Finding a Shovel You Dig
Garden shovels typically come with pre-sharpened blades made of hardened steel. Some companies provide a warranty on the blade. You’ll find models with fiberglass, steel, or wooden handles. The important consideration is weight. Shoveling on its own is back-breaking work, let alone doing it with a shovel that’s hard to lift with nothing in it.
Speaking of comfort, another feature to look for is with the handle and grip. You might want to consider opting for a shovel that has some type of cushioned grip rather than a plain wood handle. With an unprotected handle, it won’t take long for your hands to develop nasty blisters. Take time to examine the grips to make sure they are securely attached to the handle.
The shovel should feel balanced in your hands. Some shovels have a foot plate or footrest on the top of the blade which is a nice feature for digging. Heavy-duty shovels have a thicker blade. While it’ll add to the weight, it will also make cutting through clay soils easier.
This fascinating video by How It’s Made shows how your garden shovel started from the factory to your garden center.
Our Recommendation: Fiskars Long Handle Digging Shovel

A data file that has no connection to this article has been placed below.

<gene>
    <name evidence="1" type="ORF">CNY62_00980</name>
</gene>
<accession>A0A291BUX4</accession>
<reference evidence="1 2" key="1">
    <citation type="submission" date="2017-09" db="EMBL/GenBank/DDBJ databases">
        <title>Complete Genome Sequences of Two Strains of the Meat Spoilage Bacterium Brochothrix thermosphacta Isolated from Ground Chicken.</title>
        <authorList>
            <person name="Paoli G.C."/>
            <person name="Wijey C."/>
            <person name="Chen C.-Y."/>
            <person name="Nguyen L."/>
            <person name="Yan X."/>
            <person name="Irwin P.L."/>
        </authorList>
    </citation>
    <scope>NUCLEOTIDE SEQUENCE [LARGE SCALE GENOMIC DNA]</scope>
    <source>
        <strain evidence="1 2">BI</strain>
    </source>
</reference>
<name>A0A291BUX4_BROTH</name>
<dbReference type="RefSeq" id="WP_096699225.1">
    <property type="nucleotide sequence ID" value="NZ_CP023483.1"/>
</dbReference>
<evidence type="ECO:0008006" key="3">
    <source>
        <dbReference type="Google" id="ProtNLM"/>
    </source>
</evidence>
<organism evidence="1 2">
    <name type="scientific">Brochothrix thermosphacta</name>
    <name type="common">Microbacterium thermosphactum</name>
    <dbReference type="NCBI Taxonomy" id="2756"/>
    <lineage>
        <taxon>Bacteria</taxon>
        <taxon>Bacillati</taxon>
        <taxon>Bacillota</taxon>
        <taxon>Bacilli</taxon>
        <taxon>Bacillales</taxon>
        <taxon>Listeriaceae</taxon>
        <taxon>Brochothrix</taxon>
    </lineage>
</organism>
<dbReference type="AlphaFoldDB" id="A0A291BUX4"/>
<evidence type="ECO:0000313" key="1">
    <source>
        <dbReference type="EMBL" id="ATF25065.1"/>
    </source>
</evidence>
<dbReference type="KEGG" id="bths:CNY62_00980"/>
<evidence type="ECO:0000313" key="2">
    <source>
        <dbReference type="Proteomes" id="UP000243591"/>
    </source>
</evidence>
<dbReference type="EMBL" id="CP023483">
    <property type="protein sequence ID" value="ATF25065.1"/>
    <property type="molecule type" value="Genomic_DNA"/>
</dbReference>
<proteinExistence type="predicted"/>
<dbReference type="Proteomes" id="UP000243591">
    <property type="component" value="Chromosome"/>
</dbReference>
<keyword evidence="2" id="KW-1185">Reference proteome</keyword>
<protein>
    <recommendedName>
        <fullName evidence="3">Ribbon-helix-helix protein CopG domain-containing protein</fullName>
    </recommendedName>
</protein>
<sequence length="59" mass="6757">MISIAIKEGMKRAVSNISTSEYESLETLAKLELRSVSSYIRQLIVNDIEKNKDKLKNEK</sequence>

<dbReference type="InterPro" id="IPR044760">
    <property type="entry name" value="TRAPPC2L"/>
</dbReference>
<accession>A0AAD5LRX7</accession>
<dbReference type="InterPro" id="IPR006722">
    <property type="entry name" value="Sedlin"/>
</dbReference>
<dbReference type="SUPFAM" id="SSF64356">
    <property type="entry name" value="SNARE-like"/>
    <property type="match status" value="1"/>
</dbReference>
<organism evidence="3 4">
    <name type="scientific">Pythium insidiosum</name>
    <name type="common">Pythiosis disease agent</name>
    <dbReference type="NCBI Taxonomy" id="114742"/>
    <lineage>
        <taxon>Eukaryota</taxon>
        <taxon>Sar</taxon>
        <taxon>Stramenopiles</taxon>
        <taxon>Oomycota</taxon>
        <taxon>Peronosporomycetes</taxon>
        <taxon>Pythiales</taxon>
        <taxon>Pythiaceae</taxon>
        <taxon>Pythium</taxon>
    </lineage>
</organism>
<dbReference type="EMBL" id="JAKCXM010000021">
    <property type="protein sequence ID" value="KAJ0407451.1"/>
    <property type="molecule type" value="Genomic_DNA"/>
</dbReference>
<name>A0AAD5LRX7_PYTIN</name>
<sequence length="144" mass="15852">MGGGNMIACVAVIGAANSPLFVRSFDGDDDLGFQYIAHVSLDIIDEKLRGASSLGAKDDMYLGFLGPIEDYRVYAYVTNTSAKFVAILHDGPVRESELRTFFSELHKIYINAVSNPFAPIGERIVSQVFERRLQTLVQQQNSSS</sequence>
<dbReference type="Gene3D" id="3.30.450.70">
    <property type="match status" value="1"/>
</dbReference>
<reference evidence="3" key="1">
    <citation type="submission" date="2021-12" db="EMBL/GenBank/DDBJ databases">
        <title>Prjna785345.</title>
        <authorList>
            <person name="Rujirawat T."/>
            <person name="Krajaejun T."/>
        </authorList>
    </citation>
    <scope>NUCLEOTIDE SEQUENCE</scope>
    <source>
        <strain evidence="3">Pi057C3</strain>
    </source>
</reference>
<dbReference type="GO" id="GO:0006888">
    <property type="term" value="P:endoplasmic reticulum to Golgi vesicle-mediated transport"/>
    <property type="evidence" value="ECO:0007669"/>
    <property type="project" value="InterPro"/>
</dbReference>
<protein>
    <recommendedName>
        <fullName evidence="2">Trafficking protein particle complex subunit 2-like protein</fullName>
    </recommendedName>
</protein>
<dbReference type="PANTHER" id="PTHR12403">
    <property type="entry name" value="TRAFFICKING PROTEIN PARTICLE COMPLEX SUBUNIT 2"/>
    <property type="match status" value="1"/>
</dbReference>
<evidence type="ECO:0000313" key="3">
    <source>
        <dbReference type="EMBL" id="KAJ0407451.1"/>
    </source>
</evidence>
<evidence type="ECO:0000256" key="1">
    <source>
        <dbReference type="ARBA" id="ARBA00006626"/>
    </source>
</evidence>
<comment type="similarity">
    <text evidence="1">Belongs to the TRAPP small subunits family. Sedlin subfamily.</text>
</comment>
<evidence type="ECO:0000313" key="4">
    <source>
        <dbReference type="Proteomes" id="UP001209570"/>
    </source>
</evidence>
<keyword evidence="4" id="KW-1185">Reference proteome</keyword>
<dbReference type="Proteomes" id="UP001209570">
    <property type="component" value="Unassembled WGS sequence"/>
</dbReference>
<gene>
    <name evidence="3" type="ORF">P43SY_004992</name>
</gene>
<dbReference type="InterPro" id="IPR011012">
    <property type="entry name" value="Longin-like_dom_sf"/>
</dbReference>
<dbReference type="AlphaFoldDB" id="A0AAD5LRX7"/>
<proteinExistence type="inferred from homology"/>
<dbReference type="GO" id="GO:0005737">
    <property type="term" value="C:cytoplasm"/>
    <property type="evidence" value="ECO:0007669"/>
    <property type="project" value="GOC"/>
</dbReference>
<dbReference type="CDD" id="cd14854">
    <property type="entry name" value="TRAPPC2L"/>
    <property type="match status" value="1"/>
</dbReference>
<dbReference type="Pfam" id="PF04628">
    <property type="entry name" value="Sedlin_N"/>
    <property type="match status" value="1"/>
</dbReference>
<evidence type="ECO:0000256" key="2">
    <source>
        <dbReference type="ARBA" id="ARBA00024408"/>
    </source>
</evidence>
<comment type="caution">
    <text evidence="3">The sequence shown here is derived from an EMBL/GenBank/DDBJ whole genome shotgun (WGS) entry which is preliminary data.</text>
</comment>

A high-quality garden shovel is a versatile, all-purpose tool that will be the tool of choice for many of your gardening jobs. Whether it’s planting shrubs or digging a new flowerbed, a good shovel is a sound investment. Our choice is a long-handled model because of the added leverage it provides and the fact that it can help prevent back strain.
The Fiskars Long Handle Digging Shovel is made of welded steel for a durable product. The generous foot plate on the top of the blade allows you to put your weight into digging to make it easier to cut through dense soils. At just under six feet, it gives you plenty of leverage for tough jobs. The lifetime warranty on the blade is a bonus.
Digging is hard work, no doubt. To make the job as efficient as possible, you need a strong, durable garden shovel. You’ll likely find that you’ll be using your shovel for all kinds of tasks. To make your job easier, it pays to invest in quality. You’ll get your work quicker and easier. Of all the tools in your garden shed, your shovel will likely see the most duty.